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Investing On Empty

In this article, Cameron Hight references a piece titled ‘Tired Investing’ by Cabot Research, which walks through how our decisions are influenced by our state of mind.

How do we make portfolio decisions? How do you ultimately make the decision to buy IBM and not Dell? To make Google a 4% position and Microsoft a 2% position? To add to Apple and trim some Oracle? Could we write down or explain to someone exactly how you made these decisions? Most likely not because they required a good dose of experience-based intuition. Well a good article titled ‘Tired Investing’ by our friends at Cabot Research, walks through how our decisions are influenced by our state of mind.

Excerpt from ‘Tired Investing’ by Cabot Research:

While your intuition and judgment may be spectacular they rely on a limited and easily depleted reservoir of psychic energy and this presents serious risk that most managers do not factor into their decision making. Baumeister brings this point home with the following: "The ease with which we have been able to produce ego depletion using small laboratory manipulations suggests that the extent of the resource is quite limited, which implies that it would be seriously inadequate for directing all of a person's behavior, so conscious, free choice must remain at best restricted to a very small proportion of human behavior."

For portfolio managers the lesson is clear: Your best may be terrific but you can't count on being your best at every junction without help. And the support top managers employ is their investment process. Knowing when to slow down, think twice, benchmark to outside views and seek independent input are some of the process elements that guard against ego depletion, as well as a host of other emotional and cognitive biases.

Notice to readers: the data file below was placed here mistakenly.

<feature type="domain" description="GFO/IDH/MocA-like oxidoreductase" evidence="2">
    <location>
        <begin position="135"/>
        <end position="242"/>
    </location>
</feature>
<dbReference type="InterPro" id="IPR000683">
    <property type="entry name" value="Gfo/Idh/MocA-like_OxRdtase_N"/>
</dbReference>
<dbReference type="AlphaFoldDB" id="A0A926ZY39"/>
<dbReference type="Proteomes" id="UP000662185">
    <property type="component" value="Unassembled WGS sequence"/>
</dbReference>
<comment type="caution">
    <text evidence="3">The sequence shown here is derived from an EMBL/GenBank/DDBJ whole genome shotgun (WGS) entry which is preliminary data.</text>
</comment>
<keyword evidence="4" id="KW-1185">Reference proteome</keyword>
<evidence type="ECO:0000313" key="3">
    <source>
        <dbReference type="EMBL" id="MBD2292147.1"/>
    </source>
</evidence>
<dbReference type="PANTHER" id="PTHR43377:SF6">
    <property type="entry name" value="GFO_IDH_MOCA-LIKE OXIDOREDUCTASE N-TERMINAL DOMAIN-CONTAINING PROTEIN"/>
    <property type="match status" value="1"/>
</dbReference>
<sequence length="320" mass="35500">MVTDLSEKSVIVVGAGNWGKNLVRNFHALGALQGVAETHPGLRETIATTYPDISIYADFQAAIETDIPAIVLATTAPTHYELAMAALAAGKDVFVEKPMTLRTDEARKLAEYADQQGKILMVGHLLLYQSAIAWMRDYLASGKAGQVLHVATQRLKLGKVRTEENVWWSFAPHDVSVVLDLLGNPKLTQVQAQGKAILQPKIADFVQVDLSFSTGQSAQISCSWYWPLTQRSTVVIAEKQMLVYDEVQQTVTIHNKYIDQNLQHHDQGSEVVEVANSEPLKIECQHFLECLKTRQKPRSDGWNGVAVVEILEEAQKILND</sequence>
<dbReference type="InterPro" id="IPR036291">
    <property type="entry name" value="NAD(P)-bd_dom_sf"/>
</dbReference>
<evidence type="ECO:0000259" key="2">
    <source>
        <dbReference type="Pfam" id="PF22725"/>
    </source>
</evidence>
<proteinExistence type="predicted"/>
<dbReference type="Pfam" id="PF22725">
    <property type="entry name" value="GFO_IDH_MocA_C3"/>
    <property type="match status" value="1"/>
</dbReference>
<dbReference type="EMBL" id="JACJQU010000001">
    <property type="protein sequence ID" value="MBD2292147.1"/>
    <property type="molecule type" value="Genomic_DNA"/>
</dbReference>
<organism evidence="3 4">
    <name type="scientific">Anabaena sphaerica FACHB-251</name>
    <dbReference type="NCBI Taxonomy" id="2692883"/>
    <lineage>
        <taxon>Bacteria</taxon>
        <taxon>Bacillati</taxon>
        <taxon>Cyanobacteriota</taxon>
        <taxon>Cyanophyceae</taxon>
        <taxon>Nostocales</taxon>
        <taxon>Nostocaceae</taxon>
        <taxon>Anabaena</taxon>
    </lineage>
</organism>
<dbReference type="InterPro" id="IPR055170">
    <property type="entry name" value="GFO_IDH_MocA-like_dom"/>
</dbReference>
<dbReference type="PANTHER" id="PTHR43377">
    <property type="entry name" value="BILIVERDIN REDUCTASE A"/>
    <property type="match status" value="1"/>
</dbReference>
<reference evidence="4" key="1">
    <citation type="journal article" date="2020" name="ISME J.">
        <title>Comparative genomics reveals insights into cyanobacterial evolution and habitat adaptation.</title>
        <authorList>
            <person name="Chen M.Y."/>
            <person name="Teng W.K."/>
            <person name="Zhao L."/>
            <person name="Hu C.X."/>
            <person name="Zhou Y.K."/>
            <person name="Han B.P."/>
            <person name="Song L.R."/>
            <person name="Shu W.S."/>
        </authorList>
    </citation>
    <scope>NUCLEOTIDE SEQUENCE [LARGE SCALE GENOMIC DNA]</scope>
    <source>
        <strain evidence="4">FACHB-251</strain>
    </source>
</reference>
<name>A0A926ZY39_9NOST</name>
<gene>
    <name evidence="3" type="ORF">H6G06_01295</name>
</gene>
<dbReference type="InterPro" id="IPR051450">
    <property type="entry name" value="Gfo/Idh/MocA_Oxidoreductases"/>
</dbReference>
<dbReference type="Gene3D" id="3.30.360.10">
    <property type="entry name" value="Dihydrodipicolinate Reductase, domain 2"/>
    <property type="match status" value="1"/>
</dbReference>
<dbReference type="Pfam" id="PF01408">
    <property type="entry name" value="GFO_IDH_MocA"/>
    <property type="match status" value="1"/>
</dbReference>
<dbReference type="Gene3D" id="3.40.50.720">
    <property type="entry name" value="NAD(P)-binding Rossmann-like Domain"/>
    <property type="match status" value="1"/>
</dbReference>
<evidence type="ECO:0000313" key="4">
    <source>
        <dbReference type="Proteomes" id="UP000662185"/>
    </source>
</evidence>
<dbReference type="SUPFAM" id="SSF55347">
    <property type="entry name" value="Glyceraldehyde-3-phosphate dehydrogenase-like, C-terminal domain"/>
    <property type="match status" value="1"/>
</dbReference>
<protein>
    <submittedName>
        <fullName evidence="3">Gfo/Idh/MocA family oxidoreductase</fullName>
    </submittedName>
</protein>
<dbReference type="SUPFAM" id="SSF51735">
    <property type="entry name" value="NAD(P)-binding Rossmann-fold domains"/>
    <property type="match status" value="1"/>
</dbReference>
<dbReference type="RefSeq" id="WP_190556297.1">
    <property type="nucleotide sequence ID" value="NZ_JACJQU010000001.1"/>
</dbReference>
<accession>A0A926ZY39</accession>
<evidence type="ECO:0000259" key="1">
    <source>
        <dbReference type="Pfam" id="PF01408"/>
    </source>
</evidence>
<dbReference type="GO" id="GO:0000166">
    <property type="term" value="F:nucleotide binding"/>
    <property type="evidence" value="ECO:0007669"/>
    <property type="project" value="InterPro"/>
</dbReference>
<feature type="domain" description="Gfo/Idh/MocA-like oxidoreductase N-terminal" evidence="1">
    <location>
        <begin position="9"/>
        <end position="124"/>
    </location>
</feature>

Investment decisions can pop up at any time throughout the day. What precedes them, we now better understand, can dramatically alter the choices made and their impact on performance.

Experience enables managers to develop judgment and self awareness that can help counterbalance the effects of ego depletion. Adherence to a well calibrated investment process, however, can guide frenetic inter-day decisions towards choices that more often reflect intention, consistency and quality. The alternative may lead you towards tired performance.

Interestingly the best method to counteract the effects of poor decisions made from mental exhaustion is to create a process for decision making. This is Alpha Theory’s bread-and-butter. “Why did I decide to buy IBM and not Dell?” – well it is right there in Alpha Theory. “Why Is Google a 4% position and Microsoft a 2%?” – that’s also right there in Alpha Theory. Process isn’t a panacea for making the right decision but it sure can help avoid the wrong decision.

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